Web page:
Get over it. The outer drive isn’t yours; it’s one of the most beautiful, scenic motorways in the United States, and it is meant to be experienced from behind the wheel of your own vehicle.

    With Aliotta Haynes Jeremiah on the radio, of course.

  • planetshwoop

    Chicago seems obsessed with building transit in the middle of the highways. It’s horrible. Few things are more awful than having to cross lots of car traffic to sit and wait at a stop with cars whizzing by, or, if they’re stopped, blowing exhaust in your face.

    What are earth are we trying to protect here? The NB LSD from Randolph to Bryn Mawr barely has any congestion — probably means it is overbuilt. It goes from 8 minutes with no congestion to… maybe 12 or 18 minutes? Hardly a crisis. (http://www.travelmidweststats.com/Reports/Quick/IL/LakeShoreDrive/NB/RandolphSt/BrynMawrAve)

    SB LSD seems to be where the congestion issues are. (http://www.travelmidweststats.com/Reports/Quick/IL/LakeShoreDrive/SB/BrynMawrAve/RandolphSt) Better bus service would probably help motorists a lot more than an extra lane. The whole thing is only 7 1/2 miles long so if you got a few people out of their cars and onto other modes, everyone would move faster without having to move heaven and (literal) earth to add lanes.

  • Guest

    These numbers don’t match real world rush hour traffic. Ask any taxi or Uber driver how long it takes to go from the Loop to the north end of North LSD between 5 and 7 pm, especially when there is a Cubs night game.

  • Kevin M

    Will Pritzker be elected before Rauner’s auto-centric IDOT screws up Chicago (again), or will this ship have sailed?

  • johnaustingreenfield

    In fairness, Rauner taking over was the main thing that stopped the Illiana Tollway project. IDOT has traditionally been car-centric regardless of who’s in the Governor’s Mansion.

  • Dennis McClendon

    “No bus stations are proposed within the median.” The current CTA service pattern of buses making stops every block for a couple of miles, then running express downtown, would be preserved.

  • planetshwoop

    I watch people go speed north most days on Lake Shore Drive without any issue during those times. My allegorical experience matches the data.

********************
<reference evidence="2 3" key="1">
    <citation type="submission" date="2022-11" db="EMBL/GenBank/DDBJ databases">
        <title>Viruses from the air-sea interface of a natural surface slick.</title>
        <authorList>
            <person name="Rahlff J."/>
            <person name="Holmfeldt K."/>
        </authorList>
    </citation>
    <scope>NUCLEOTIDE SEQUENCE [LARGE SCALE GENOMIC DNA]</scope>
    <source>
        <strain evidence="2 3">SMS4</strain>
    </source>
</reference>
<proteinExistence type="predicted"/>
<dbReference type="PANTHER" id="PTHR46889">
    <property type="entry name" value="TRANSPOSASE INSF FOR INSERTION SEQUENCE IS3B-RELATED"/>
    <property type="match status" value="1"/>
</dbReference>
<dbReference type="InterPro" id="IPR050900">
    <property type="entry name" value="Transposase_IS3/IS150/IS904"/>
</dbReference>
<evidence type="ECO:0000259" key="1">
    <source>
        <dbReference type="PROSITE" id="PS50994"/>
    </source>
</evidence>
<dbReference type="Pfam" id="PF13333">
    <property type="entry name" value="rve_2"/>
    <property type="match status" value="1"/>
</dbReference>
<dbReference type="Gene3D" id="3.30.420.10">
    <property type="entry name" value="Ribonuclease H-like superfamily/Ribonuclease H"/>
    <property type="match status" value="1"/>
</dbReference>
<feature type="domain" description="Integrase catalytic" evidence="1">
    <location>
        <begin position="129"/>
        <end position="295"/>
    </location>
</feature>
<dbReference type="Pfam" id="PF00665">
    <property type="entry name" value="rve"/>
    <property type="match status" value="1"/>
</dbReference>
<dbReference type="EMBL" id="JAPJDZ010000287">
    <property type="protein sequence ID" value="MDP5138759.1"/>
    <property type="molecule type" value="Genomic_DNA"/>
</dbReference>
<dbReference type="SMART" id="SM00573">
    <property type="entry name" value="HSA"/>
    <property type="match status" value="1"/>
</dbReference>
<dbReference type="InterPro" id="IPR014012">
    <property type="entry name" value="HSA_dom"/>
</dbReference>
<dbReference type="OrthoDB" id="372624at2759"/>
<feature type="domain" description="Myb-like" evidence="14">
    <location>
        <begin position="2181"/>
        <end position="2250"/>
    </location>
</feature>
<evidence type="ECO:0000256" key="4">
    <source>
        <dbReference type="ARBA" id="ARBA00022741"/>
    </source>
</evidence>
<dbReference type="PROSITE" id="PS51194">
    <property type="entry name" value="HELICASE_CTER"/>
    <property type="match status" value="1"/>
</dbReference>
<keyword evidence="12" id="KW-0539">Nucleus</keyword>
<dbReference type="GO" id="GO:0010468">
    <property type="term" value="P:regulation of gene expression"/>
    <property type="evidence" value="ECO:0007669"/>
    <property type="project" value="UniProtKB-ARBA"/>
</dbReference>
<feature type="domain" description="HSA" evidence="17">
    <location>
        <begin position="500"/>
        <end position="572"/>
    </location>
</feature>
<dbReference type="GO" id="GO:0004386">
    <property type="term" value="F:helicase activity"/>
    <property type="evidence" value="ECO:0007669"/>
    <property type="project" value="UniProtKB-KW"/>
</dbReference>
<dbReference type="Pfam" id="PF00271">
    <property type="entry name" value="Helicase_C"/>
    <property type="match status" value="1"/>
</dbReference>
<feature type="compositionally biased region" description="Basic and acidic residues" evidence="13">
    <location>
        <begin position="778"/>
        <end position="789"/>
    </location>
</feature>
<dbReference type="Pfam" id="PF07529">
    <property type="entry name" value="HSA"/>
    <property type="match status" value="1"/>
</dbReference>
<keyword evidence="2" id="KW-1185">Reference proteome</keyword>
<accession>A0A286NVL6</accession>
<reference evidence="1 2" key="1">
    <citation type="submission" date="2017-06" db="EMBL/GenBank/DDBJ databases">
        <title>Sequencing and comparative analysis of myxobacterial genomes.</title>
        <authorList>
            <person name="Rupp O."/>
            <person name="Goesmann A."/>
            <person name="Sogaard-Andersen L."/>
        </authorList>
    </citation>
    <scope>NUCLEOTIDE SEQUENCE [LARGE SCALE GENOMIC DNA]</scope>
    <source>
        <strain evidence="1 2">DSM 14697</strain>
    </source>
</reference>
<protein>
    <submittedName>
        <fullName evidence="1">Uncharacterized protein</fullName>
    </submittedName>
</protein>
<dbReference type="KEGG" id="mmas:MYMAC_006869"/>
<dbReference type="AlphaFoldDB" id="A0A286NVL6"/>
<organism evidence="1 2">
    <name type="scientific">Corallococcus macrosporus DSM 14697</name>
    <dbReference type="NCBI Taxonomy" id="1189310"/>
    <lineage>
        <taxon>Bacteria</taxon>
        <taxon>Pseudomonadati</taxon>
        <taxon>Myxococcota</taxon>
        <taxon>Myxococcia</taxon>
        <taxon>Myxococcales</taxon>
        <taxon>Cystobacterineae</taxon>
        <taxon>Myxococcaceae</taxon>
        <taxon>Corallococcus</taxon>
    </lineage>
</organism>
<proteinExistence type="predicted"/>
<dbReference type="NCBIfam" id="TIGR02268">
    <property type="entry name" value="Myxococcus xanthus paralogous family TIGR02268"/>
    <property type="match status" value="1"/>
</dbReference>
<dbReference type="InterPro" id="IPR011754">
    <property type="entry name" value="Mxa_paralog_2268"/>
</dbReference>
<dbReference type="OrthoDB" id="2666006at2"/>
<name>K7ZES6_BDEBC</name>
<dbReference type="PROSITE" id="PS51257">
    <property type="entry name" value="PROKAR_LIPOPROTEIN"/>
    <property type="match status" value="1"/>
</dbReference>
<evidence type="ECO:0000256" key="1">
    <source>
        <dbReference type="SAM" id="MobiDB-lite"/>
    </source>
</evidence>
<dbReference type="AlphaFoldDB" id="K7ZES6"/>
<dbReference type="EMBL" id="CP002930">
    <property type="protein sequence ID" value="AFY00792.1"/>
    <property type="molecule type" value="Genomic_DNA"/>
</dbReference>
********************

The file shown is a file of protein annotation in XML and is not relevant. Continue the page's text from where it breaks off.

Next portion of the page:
I have no belief that we should be adding highway lanes for Cubs traffic. The red line is a better answer there, and the capacity is being expanded there already.

  • planetshwoop

    “Both Chicago transitway options would likely be built with future conversion to light rail service in mind, similar to what was eventually done in Ottawa.”

    Seems like the long term plan would put peds in the median?

  • Neil.C

    Canceling the Illiana is about the only thing Rauner did that I liked.

  • FlamingoFresh

    Moving forward with the ‘Dedicated Transitway – Left”, whithout the construction of any additional lanes being constructed is the best option for road users and preserving the surrounding area. Having bus only lanes for the AM and PM peak hours of traffic while looking into off-peak managed lanes where general traffic who decides to pay the toll can share the lane with buses. Ideally it would be nice to keep it bus only 24 hours but if the lane is being underutilized during certain times and there is a chance for money to be gained, I don’t see why IDOT wouldn’t like this idea.

  • FlamingoFresh

    The lack of construction of an extra lane will then make more drivers consider the managed lane option (when operating as such) as an option since roadway capacity for cars did not increase.

  • Carter O’Brien
  • Carter O’Brien

    Yeah, most congestion is within the Loop streets’ section, beyond that obvious congestion additional gridlock can largely be attributed to that havoc-causing traffic light at Chicago Ave.